Another great post! By the way I used to have a Village Callers LP. It had two versions of "Hector" on it and a Laura Nyro cover. In fact it was all covers! I sold it, though. I do still have a CD with them doing "Evil Ways" on it. It`s pretty cool.

7/21/2005 04:01:00 AM  
Blogger Larry Grogan said...

Mr Barf
I hope you got some dough for that LP - it's worth quite a lot. I have the 45 of 'Evil Ways'. I agree on its coolness.

7/21/2005 09:18:00 AM  
Anonymous tom said...

Thank you, very interesting!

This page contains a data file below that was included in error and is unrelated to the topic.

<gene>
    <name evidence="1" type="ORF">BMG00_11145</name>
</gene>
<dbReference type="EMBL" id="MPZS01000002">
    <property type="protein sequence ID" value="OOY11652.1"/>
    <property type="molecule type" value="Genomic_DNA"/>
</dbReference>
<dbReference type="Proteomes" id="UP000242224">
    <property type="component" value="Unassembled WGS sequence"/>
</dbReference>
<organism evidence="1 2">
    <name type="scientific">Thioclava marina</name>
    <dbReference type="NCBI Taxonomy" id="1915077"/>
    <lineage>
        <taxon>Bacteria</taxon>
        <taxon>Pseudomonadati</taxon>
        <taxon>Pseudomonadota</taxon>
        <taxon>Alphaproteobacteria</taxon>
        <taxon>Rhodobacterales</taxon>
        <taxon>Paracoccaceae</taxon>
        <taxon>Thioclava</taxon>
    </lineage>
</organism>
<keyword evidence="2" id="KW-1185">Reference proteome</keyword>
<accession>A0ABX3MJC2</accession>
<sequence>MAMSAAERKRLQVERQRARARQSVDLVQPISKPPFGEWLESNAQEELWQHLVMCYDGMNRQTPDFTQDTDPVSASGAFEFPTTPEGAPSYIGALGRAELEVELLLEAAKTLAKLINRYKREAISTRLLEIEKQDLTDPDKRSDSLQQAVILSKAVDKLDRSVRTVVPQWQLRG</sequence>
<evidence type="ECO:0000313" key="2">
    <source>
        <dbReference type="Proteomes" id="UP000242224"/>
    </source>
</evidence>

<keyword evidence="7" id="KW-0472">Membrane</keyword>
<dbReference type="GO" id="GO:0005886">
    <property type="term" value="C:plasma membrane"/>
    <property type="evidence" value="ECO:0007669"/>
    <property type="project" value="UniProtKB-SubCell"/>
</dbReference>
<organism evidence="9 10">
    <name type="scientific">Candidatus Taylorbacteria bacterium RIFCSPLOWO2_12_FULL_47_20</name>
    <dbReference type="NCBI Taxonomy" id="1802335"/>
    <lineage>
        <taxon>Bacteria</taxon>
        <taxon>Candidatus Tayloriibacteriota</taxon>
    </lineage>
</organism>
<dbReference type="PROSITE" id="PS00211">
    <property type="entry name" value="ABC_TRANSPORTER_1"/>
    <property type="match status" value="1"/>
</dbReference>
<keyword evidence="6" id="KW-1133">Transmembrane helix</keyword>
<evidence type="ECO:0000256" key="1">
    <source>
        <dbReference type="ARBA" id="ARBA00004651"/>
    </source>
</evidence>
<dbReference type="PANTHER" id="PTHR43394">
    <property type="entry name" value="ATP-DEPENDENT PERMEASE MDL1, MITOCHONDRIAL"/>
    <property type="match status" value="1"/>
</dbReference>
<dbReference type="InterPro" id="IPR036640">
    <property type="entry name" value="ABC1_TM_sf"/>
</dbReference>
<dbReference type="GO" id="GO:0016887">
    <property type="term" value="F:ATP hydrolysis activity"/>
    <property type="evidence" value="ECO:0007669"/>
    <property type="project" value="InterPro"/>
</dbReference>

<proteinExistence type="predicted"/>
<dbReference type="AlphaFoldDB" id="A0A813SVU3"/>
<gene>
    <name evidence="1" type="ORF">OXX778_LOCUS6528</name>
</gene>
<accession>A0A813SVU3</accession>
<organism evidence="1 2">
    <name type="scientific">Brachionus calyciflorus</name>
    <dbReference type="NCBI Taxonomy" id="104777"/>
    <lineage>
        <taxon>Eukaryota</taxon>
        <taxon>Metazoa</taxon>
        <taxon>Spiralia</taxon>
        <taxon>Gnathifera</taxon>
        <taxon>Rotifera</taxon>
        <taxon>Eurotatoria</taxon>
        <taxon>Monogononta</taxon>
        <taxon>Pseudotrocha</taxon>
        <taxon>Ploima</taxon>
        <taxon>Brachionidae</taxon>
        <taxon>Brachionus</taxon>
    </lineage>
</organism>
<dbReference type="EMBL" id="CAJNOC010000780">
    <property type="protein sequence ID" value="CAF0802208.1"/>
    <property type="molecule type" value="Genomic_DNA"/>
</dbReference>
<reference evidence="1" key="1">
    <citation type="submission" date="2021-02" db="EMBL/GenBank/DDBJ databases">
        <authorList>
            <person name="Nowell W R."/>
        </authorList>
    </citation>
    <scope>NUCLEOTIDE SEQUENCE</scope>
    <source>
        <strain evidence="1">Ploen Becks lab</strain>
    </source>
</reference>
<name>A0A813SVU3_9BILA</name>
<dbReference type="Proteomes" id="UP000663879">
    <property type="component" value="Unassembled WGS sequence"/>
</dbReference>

12/08/2005 08:15:00 PM  
Anonymous Anonymous said...

Man, i just found this site. Wonderful! Good work.
I just like to say that for once someone has really done their homework regarding the rediscovery of these tunes.
I can safely say that i witnessed the rebirth of this tune in The Limelight club London. It was first played by Kirsten "The Funky Fly".
The opening bars sent people running off the dancefloor, but when the groove came in the place went ballistic!!
This was around '87. These kind of obscure tracks were gaining hold on the London club scene after the initial J.B/Kin/People label craze had died down.
I myself "broke" "The Tramp from Funky Broadway" by The Showmen Inc around the same time. Good times!
Brother Marco. London.

12/16/2005 03:32:00 PM